The person stays awake and aware during the seizure. The seizure
may be only a strange smell or taste, sound or visual disturbance, or feeling
of confusion, anxiety, or fear—some people describe these sensations as an
aura. The person's arms, face, or hands may briefly
stiffen, tingle, flex, or jerk, but this does not always occur. Eyes may blink
rapidly during the seizure. The person may cry out or may not be able to
Watching your child have his or her first seizure was probably one of the most frightening moments of your life. Finding out that your child has epilepsy may have been another one. The future may suddenly seem terrifying and uncertain for both your child and your whole family. But as you may already know, the news is not nearly as bad as it sounds. Here are some things to keep in mind if your child has had a seizure:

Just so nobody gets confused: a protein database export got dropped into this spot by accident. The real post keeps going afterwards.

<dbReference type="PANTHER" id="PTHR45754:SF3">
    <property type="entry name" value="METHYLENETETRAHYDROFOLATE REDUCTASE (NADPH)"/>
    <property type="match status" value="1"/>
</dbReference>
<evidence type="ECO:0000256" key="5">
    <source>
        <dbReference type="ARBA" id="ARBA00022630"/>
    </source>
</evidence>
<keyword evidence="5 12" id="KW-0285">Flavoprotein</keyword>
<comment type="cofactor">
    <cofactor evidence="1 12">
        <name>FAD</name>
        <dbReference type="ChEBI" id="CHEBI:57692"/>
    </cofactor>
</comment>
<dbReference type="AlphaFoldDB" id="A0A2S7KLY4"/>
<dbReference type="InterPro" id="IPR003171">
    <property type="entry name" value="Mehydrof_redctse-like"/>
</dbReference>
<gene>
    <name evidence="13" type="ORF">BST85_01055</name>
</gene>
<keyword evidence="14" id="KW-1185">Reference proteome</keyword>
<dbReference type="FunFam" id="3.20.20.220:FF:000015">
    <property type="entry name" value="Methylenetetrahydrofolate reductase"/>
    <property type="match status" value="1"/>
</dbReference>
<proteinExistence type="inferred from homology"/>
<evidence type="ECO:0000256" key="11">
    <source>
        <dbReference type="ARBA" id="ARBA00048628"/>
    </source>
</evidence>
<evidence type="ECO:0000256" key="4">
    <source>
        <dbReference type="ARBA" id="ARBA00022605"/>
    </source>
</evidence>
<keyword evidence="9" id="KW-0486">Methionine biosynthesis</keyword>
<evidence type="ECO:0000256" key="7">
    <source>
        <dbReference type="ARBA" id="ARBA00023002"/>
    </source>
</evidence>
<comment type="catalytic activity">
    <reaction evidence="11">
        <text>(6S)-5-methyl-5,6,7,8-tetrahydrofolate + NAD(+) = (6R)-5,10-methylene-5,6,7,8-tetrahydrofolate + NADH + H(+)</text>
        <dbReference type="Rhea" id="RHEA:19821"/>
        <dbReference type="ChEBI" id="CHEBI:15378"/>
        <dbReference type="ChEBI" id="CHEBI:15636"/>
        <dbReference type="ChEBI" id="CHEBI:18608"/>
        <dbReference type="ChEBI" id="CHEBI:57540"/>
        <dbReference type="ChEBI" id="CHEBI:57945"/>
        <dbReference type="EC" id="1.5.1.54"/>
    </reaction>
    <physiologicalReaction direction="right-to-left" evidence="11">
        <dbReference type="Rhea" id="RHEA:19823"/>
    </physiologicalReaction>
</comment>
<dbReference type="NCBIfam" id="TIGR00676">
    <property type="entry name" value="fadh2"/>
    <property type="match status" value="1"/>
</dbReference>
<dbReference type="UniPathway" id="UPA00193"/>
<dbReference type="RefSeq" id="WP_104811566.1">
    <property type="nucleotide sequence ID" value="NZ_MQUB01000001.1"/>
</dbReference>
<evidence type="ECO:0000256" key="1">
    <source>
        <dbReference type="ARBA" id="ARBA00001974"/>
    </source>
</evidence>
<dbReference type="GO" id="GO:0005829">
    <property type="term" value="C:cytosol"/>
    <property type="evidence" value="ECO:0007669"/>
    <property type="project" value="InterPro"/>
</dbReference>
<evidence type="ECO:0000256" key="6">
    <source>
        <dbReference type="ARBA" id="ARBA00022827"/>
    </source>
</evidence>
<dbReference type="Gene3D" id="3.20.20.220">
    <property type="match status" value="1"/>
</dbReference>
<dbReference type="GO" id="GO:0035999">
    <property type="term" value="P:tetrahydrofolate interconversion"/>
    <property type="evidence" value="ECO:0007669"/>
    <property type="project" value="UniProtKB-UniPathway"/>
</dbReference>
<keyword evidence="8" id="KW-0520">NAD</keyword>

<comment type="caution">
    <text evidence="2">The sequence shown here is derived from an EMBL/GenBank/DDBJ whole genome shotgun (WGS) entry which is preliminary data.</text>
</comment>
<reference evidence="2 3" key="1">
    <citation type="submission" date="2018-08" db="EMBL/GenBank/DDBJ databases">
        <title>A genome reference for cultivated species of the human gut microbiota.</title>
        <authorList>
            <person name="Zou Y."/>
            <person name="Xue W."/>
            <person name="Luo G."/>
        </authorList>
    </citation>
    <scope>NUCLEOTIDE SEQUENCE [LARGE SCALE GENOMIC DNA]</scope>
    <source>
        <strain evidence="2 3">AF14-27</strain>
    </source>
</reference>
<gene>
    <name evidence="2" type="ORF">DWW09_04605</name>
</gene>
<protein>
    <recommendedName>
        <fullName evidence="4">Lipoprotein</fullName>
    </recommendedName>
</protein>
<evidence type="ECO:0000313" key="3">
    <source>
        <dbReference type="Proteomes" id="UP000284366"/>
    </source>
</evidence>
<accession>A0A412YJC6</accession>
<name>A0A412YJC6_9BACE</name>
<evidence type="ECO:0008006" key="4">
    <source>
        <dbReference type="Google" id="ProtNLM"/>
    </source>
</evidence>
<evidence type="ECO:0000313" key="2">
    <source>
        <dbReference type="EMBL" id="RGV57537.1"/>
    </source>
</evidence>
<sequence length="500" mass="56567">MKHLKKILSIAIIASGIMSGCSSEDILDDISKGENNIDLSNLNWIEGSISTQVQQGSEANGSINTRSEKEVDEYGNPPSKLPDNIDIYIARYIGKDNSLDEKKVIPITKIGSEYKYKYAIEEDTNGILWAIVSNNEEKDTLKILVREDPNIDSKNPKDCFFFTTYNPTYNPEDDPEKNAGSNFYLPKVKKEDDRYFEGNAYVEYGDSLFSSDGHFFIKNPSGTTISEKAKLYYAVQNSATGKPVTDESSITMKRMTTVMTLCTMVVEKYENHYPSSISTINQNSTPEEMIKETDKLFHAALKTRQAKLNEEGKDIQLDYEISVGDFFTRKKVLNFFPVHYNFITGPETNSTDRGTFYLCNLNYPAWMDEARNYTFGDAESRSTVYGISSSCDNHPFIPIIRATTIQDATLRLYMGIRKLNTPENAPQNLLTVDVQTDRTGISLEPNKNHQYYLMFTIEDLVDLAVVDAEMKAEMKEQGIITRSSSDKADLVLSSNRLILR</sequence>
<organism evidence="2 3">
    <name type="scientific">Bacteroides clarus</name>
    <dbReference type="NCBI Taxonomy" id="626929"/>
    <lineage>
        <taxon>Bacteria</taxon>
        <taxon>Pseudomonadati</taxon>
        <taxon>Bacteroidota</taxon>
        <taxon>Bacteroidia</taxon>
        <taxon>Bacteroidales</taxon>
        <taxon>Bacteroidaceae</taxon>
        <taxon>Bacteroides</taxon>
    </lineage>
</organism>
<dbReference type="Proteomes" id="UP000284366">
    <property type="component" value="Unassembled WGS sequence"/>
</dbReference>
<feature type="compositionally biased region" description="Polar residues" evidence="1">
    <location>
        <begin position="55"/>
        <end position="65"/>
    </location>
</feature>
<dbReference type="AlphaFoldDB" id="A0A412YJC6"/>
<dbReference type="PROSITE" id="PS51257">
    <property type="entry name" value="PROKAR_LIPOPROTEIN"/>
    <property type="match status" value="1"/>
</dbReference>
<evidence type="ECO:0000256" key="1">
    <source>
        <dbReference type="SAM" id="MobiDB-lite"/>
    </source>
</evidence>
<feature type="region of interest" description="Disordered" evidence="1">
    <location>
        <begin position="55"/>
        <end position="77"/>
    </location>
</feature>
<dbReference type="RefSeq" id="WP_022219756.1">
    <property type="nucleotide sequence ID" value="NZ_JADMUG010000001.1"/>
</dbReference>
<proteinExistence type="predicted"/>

Most children who have a seizure don't have another one.
Simple partial seizures affect only those muscles or body parts
controlled by the specific area of the brain where the seizure begins. After
the seizure, the person may feel weak or numb in that area of his or her body
(often one side of the face, one hand, or one arm).
In this article
This information is produced and provided by the National
Institute (NCI). The information in this topic may have changed since it was written. For the most current information, contact the National
Institute via the Internet web site at http://
.gov or call 1-800-4-CANCER.
WebMD Medical Reference from Healthwise
March 12, 2014
This information is not intended to replace the advice of a doctor.
Healthwise disclaims any liability for the decisions you make based on this